In the sixth century an Irish Christian missionary, popularly called St Moluag, established a mission upon the island of Lismore in the Firth of Lorne which played a very significant part in evangelising the western Highlands. At that time 1400 years ago it is said a great yew growing from a cliff existed on the tidal island of Bernera, which lies off southern Lismore, and that St Columba visited, preached under it and used it as a personal retreat. In the eighteenth century circa 1770, the Noble Yew of Bernera was felled by the Campbell family and its timber was used in their castle at Lochnell for a staircase and initiated a period of ill luck which has allegedly dogged the family ever since.
In the mid twentieth century it was noticed that this yew had never died and had been re-generating and grown in a creeper like manner at the base of the cliff. Over the decades since then at least two new stems have grown and are now taller than the cliff face and give the mistaken appearance of being separate young bushes growing on the cliff edge. There are no obvious signs from this viewpoint to suggest they are regeneration from the ancient female yew below which never died, as this is only apparent if the site is viewed from below. If the yew was ‘huge’ 1400 years ago, it implies it may have taken many centuries to become that size by the sixth century and so it could easily be over 2,000 years old today. There is also at least one other young yew on Bernera which is likely to be a natural seeding due to avian dispersal of seed from the ancient female yew.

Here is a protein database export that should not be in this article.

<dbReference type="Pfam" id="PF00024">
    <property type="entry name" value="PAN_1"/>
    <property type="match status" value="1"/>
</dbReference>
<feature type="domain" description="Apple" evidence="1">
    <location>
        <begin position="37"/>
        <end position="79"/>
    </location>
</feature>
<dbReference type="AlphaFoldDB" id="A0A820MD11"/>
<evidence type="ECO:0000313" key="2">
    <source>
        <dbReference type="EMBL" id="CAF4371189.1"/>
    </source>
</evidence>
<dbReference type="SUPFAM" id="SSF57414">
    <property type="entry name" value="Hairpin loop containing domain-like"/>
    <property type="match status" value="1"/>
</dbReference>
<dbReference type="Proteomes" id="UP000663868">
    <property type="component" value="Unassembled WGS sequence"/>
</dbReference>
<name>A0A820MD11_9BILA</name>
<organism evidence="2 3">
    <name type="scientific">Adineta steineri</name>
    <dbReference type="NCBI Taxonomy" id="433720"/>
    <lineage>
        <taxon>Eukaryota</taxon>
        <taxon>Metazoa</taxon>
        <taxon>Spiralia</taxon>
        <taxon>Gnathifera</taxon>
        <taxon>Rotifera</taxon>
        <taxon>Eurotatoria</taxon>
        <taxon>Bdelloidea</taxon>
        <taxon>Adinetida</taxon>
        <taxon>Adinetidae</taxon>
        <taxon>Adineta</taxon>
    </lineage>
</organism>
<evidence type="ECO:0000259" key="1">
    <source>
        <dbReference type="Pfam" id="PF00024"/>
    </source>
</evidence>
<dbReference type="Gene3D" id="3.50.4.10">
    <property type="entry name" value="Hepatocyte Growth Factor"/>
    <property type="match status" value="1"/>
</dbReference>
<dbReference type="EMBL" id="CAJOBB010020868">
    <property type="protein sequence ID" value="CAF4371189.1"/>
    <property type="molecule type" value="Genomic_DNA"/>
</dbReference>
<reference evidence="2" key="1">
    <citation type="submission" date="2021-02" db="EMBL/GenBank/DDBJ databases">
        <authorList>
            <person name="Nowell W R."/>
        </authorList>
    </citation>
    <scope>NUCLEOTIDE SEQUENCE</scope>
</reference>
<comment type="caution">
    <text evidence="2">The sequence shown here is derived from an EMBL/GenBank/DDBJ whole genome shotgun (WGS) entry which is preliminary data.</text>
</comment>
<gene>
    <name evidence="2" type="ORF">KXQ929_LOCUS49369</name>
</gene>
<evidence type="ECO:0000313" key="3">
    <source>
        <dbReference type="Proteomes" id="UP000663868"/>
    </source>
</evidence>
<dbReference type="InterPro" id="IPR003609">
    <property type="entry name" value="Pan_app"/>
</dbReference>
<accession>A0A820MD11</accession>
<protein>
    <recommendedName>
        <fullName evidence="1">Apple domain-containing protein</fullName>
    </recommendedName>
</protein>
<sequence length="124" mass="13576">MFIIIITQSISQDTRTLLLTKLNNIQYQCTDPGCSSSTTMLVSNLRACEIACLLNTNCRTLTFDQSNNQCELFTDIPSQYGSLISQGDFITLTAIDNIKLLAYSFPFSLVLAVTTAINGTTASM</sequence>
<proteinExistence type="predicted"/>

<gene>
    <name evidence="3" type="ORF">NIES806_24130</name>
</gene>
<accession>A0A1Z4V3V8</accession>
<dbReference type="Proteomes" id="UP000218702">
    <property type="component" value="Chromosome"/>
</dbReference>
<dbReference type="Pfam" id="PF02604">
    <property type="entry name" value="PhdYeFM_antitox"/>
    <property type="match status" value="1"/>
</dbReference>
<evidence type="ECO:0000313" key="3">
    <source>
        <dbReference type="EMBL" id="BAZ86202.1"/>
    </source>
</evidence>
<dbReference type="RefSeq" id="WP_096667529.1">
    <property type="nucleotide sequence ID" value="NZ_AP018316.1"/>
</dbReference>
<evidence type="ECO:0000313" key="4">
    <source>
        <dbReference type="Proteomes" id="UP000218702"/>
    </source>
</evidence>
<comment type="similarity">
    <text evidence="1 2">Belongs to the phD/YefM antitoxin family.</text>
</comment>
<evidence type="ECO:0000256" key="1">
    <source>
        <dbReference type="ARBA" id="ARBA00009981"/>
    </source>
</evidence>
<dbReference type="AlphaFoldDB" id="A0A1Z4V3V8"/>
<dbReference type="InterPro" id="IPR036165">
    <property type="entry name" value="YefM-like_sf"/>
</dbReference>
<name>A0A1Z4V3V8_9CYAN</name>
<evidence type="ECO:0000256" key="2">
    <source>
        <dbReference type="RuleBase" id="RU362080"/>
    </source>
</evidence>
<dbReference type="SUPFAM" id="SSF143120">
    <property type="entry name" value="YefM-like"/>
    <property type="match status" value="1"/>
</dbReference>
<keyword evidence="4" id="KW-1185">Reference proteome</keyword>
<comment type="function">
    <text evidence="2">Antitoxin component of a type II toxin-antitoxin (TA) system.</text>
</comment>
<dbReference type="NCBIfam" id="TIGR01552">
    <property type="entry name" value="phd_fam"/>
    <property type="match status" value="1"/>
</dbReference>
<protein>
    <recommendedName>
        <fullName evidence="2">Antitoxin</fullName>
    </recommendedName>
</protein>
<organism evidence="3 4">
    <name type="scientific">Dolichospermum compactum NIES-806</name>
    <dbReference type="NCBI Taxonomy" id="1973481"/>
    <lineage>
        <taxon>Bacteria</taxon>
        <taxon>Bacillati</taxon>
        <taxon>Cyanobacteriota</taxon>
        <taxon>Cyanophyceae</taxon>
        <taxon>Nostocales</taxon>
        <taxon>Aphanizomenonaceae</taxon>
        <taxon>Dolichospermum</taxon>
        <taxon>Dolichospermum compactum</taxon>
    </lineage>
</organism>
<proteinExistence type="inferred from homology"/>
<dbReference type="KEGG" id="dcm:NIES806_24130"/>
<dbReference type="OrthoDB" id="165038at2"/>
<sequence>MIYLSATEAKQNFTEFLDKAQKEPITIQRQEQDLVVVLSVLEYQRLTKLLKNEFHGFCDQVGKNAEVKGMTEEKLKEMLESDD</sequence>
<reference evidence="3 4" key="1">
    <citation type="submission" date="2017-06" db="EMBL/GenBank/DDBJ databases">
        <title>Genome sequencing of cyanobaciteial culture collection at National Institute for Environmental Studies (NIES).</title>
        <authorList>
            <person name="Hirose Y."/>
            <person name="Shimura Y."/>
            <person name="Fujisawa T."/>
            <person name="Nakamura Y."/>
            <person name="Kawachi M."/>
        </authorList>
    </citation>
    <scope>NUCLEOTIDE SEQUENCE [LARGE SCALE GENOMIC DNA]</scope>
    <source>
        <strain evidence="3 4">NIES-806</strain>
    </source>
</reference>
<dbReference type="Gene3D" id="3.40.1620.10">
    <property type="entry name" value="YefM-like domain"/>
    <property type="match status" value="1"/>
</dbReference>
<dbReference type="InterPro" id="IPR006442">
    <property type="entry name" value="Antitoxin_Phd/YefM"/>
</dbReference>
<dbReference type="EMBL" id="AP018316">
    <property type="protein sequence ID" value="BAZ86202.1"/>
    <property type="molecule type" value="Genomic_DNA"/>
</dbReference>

SYTHI would like to express gratitude to the Tree Register which supported the fieldwork to this site with a Vicky Shilling Bursary.
For a longer article which was written for the Tree Register Newsletter please see the featured yew page.